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Our review of West Side Story: Special Edition, published April 1st, 2003, is also available.
The most acclaimed motion picture of our time!
"When you're a Jet, you're a Jet all the way! From your first cigarette to your last dyin' days!"
Facts of the Case
For years, the Jets have been the top street gang on Manhattan's West Side. However, their authority has recently been challenged by the Puerto Rican Sharks, and that means war is a-brewing. As respective gang leaders Riff (Russ Tamblyn, Seven Brides for Seven Brothers) and Bernardo (George Chakiris, The Young Girls of Rochefort) prepare for their big "rumble," former Jet Tony (Richard Beymer, Twin Peaks) begins a secretive romantic relationship with Bernado's sister Maria (Natalie Wood, Miracle on 34th Street). Is there any chance that the Jets and Sharks might be able to come to some sort of peaceful understanding? If not, is there any hope that a forbidden romance involving two people on opposite sides of the gang war can survive?
I was really hoping that re-watching West Side Story on Blu-ray would finally persuade me of the film's greatness. To be sure, there are undeniably numerous great elements in the film, but the picture as a whole has never really worked too well for me. There's something irritatingly sanitized and naive about the whole thing, and I'm not talking about the fact that a bunch of gang members are singing and dancing. I have no problem accepting the fact that this modern updating of Romeo and Juliet is being presented as a musical (brought to the stage in 1957 and then whisked to the big screen in 1961), but rather with the fact that it glosses over pretty much every aspect of gang life.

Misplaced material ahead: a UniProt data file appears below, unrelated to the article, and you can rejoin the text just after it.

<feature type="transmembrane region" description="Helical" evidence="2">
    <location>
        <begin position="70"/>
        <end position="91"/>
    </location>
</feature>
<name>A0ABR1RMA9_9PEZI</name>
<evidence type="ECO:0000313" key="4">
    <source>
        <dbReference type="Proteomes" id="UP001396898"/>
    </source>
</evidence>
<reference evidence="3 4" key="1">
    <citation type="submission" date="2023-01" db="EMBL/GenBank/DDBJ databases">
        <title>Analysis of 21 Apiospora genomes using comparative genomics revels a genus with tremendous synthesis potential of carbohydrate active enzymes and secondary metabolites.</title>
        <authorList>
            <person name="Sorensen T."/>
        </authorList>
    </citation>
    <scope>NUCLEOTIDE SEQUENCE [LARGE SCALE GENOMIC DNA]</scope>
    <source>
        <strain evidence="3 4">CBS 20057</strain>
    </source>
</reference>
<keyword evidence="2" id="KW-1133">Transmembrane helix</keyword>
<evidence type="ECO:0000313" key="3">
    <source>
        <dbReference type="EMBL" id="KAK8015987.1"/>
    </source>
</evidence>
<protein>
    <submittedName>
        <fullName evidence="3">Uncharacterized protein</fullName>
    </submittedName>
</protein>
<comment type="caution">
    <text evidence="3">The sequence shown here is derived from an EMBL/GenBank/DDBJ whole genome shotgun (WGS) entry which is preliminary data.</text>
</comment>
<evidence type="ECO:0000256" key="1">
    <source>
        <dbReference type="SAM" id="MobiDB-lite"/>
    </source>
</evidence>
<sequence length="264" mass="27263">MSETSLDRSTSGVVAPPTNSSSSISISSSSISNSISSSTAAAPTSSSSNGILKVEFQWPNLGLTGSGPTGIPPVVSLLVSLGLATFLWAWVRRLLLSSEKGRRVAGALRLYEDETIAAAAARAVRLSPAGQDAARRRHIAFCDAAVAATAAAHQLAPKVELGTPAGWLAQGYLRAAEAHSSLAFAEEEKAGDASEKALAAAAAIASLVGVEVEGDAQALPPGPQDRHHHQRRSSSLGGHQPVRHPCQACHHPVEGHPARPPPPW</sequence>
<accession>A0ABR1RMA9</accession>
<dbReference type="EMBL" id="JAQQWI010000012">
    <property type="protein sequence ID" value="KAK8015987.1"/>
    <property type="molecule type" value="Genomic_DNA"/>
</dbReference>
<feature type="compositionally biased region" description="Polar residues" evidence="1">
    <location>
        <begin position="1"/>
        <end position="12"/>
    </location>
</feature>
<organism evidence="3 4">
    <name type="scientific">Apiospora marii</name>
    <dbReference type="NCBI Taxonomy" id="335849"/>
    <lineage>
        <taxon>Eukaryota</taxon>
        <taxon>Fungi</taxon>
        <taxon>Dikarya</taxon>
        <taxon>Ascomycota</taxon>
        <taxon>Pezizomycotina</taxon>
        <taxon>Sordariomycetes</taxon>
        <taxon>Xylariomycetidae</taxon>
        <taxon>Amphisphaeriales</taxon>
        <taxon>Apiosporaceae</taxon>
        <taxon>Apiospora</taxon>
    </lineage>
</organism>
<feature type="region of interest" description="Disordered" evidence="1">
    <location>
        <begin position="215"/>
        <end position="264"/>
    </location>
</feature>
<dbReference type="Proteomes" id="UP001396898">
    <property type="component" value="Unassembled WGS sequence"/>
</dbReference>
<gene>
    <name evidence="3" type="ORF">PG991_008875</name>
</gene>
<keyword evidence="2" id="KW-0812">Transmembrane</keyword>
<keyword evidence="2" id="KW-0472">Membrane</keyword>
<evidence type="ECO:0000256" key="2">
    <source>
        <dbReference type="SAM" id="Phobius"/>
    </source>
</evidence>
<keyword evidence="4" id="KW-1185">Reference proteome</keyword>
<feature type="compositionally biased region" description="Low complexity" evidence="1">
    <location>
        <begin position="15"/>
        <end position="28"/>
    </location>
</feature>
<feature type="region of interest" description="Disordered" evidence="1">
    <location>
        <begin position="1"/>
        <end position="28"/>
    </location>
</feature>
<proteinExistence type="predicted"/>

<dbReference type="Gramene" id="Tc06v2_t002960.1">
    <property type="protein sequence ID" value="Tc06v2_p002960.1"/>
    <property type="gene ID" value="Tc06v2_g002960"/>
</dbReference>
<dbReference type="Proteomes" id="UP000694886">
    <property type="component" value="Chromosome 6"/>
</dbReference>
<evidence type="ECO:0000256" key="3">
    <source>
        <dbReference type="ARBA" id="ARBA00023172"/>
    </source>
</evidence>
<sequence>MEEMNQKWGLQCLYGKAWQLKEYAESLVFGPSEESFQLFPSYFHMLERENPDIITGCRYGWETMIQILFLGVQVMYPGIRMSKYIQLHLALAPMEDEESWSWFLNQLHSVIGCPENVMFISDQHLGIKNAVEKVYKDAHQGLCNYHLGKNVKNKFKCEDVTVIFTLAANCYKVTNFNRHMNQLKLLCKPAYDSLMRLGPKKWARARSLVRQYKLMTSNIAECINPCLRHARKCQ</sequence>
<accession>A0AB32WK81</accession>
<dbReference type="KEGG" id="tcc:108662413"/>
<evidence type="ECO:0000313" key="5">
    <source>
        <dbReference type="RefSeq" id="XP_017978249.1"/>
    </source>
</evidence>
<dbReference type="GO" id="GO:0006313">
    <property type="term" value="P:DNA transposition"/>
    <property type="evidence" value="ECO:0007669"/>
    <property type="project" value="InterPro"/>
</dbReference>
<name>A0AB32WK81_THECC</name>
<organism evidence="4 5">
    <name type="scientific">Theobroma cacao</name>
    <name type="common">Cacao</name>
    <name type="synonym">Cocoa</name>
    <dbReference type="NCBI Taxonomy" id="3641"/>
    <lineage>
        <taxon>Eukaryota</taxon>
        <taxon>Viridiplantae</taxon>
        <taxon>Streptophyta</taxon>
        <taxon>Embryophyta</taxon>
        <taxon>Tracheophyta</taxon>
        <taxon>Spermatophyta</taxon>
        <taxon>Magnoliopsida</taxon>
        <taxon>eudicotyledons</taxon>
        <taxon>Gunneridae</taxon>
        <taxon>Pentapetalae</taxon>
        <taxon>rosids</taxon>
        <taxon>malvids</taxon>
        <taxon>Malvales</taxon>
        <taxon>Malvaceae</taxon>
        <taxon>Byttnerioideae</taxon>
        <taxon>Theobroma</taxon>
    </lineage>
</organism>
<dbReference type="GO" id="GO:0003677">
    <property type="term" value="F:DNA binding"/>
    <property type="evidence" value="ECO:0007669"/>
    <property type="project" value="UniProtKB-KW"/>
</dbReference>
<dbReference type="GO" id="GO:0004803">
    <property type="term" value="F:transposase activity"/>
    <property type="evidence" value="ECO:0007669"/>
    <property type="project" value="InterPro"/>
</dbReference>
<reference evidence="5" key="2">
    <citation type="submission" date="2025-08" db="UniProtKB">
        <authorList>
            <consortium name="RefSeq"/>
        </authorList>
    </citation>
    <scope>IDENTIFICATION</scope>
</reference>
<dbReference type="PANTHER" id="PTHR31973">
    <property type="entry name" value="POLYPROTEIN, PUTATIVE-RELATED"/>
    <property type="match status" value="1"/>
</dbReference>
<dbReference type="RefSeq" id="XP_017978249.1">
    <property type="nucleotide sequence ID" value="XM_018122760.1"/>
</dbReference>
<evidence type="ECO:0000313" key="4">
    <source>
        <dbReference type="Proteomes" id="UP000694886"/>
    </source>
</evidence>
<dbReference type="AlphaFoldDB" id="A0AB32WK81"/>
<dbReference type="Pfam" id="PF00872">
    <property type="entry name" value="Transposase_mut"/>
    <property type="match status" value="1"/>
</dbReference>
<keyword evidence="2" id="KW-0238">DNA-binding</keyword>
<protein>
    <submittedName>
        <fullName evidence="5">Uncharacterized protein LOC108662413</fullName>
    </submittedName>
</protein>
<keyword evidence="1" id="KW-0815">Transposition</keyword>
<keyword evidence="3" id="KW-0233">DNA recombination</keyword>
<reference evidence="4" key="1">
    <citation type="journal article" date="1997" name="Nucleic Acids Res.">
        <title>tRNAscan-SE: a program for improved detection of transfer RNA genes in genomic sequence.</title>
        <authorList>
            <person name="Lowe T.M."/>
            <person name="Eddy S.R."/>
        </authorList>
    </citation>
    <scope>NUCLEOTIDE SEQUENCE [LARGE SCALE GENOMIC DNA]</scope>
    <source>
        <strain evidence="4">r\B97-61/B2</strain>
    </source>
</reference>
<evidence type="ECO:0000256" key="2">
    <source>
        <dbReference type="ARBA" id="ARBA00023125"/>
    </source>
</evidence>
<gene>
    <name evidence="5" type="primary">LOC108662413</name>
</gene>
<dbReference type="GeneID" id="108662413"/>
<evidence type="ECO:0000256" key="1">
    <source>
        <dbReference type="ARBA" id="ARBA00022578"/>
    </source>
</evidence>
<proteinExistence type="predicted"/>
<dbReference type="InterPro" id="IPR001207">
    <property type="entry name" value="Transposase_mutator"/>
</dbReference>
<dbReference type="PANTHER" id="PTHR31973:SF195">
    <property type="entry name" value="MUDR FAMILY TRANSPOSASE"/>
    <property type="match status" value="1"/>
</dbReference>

Honestly, one can find a way to rationalize and forgive most of the individual instances of this: the characters using euphamisms like "bugging" instead of actual swear words, the gang members all look clean-cut enough to take home to your mother, the violence is completely bloodless, much of the "street slang" used in the dialogue feels like a middle-aged white man's approximation of how kids talk, the gang members sometimes seem less driven by legitimate desire to do something than by a need to follow the established Shakespearean plot, the film's themes are frequently delivered in a silly, heavy-handed fashion, and the film's conclusion manages to both shy away from its bolder source material in timid fashion and deliver a series of events that would undoubtedly leave real-life gang members laughing hysterically. I can find a way to accept these elements individually, but that doesn't change the fact that the final result is a film that frequently feels like a silly, painfully dated tragedy. The finale's emotional weight is the sort that is likely to leave appropriately touched viewers nodding their heads and saying, "Such a shame, all this gang violence," when it should be rendering them speechless.